Last weekend I was fortunate to have the opportunity to fly a plane for the first time. My girlfriend Laura purchased a lesson for my birthday, which turned out to be an amazing gift. It’s something I’ve loosely thought about trying for some time, but I probably wouldn’t have pulled the trigger without a push. It always seemed like an expensive and difficult thing to do. Having now been through the experience, that’s certainly not the case.
The lesson was purchased through a school at Minute Man airfield on Living Social. The deal included an hour of on-the-ground instruction, followed by an hour of flying. Leading up to it, I was fairly certain that the hour of instruction would be very detailed, and I’d subsequently have a very limited role in actually flying the airplane. I assumed there’d be lots of rules about what I was and wasn’t allowed to do as someone with absolutely no prior flying experience. I turned out to be wrong.
We showed up at the airfield and the instructor brought us over to a computer to show us how to check the weather forecast and flight conditions. We chatted for 20 minutes or so about weather patterns, then he handed us each a headset and we went out to one of his Cessna 172’s, which are apparently the most common training planes.
He explained to us that flying a small plane is surprisingly similar to driving a car. Unlike commercial aircraft, you don’t need to register flights or ask permission to take off or land. You simply get in the plane, announce yourself on the open radio channel, and then fly wherever you feel like going. Most small airfields don’t have control towers, and you can use them as you please.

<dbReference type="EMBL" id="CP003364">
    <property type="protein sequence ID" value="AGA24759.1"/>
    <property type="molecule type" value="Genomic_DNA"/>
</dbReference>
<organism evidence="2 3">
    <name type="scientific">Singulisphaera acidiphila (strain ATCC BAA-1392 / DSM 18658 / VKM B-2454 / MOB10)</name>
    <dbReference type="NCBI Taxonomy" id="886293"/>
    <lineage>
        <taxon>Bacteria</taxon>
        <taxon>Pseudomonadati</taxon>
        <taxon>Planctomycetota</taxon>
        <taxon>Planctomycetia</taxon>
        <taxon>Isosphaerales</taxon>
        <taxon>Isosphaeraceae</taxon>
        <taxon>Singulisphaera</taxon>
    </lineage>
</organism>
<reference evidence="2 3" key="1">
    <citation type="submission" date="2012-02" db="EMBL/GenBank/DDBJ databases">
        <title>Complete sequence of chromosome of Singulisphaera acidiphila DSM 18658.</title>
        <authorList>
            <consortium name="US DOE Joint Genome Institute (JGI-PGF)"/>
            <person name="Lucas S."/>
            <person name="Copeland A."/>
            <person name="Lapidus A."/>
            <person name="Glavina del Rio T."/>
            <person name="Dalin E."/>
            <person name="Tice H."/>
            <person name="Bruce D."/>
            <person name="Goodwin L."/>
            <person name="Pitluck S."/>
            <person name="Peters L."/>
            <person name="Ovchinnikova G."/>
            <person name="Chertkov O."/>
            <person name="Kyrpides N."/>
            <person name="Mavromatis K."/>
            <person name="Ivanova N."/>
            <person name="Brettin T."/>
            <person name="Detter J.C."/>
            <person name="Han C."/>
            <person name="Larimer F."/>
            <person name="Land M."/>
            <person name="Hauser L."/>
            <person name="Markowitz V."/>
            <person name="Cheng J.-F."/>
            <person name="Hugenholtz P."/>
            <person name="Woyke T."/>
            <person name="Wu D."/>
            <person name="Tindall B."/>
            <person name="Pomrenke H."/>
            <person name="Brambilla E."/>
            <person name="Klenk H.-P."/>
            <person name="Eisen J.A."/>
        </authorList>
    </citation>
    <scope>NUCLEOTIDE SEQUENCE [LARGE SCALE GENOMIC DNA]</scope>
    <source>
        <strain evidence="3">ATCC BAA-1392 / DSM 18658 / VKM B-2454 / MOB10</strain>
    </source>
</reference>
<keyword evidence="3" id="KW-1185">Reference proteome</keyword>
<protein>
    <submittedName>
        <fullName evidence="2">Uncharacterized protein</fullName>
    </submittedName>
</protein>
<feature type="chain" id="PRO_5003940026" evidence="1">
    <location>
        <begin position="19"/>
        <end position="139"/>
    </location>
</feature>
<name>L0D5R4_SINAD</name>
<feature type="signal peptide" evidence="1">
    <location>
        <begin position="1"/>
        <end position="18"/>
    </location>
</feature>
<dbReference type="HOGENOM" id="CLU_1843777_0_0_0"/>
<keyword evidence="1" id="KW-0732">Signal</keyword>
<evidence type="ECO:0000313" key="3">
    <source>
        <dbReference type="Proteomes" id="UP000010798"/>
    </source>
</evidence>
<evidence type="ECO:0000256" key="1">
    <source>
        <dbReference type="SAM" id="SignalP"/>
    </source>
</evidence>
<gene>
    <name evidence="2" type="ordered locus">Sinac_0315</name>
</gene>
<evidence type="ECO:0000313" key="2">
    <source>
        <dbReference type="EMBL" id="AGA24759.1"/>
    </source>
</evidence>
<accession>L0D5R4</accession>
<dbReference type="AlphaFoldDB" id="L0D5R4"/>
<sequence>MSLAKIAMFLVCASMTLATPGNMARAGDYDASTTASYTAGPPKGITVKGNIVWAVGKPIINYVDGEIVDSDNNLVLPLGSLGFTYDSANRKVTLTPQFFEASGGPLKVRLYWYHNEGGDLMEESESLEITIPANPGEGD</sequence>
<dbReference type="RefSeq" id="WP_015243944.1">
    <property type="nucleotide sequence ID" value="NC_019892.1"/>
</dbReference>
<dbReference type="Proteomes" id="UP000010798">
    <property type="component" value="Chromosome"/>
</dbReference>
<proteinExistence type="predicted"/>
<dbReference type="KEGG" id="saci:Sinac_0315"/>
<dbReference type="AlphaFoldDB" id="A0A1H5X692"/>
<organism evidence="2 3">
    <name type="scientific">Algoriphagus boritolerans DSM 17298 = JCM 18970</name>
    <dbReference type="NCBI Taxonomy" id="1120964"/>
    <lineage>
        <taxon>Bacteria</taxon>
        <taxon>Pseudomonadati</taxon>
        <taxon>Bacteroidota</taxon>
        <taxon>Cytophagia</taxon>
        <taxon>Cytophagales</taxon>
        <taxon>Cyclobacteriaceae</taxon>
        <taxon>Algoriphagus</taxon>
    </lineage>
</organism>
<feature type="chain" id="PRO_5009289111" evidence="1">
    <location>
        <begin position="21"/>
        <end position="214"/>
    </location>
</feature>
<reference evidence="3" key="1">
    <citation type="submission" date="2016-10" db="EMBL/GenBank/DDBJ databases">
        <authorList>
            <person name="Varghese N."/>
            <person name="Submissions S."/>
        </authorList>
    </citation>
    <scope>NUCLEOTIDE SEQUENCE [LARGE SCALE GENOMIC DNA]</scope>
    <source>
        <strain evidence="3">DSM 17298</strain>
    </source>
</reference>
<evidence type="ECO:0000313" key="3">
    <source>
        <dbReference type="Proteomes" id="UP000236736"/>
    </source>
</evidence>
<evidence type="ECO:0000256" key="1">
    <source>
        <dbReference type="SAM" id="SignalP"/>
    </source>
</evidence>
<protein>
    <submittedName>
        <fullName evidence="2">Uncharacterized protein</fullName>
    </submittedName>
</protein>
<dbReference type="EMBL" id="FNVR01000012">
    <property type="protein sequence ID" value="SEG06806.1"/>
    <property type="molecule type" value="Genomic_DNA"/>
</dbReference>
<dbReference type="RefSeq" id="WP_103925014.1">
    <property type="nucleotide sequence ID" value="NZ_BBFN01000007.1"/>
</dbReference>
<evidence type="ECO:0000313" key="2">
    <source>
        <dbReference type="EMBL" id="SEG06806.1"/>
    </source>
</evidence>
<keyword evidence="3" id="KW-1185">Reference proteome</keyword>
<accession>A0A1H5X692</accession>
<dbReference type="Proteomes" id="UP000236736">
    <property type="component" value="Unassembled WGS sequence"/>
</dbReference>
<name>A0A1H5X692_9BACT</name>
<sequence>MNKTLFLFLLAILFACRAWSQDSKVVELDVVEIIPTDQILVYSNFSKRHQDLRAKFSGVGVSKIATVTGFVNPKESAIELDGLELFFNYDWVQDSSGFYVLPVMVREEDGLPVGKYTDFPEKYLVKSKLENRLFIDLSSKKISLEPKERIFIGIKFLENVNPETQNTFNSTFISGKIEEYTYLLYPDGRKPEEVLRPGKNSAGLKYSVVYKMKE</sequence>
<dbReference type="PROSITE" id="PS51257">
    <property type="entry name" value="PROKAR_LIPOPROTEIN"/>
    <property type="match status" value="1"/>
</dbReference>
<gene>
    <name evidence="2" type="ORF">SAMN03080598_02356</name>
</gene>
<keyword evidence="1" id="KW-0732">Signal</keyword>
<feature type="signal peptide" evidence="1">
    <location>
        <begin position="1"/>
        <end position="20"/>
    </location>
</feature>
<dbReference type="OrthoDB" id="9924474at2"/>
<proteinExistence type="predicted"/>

My instructor told me that he often goes to the Cape or the Vineyard for lunch, to Tennessee to visit family, and he recently went to Montreal for a night. And it’s all surprisingly inexpensive. For example, from Minute Man in Stow, MA, it would be about $35-45 to fly to the Cape or the Vineyard. And it only costs $40/month to store the plane at the airfield.
I was instructed to climb into the pilot’s seat, and the instructor took the copilot spot to my right. Laura took the backseat. We taxied to runway three, announced our intent to take off — apparently anyone planning to land at the same time would have let us know their intention and asked us to wait — and then switched up the engine power to take off. Within a minute we were flying over Stow, a few hundred feet off the ground.
The views at such a low elevation were spectacular. In a larger aircraft, you have a very short window at low elevations, as the planes generally ascend quickly. In the Cessna, I could make out the details of cars and rooftops, and even see people on the ground. But we were just high enough to see far into the distance — I could see Boston in surprising detail on the horizon. It was a great perspective.
Within a few minutes the instructor gave me complete control, which caught me off guard, as I still hadn’t learned the first thing about flying. I took the yoke, and it turned out to be surprisingly intuitive. Turns are straightforward enough, not unlike driving a car or boat, and adjusting the pitch felt fairly natural as well. We ascended to 5,500 feet and then adjusted the power to level off. I flew over Fitchburg, then went towards Worcester. I also got comfortable using the GPS to track nearby aircraft, first on the screen, then by making a visual sighting to ensure we were a safe distance away.
The instructor also turned the engine power off at one point, showing us how the plane could glide for quite some time without power. He told us that an important practice safety drill is to kill the power, pick an emergency landing site, such as a field or parking lot, glide towards the site, and then boost the power just before a landing would be necessary. I think I’m still a few lessons away from trying that.
After about a half hour we began the descent, and the instructor took control to land. We radioed our intent to land on runway three, and circled around the airport as we descended. Within minutes we were back on the ground.
I must say I’m intrigued, and definitely eager to fly again. While this first lesson was fairly affordable, it’s a financial commitment to rack up the 50 hours of flying time required to get a license. But this lesson did count towards that goal, so I’ve got 0.6 hours under my belt. Thanks again Laura.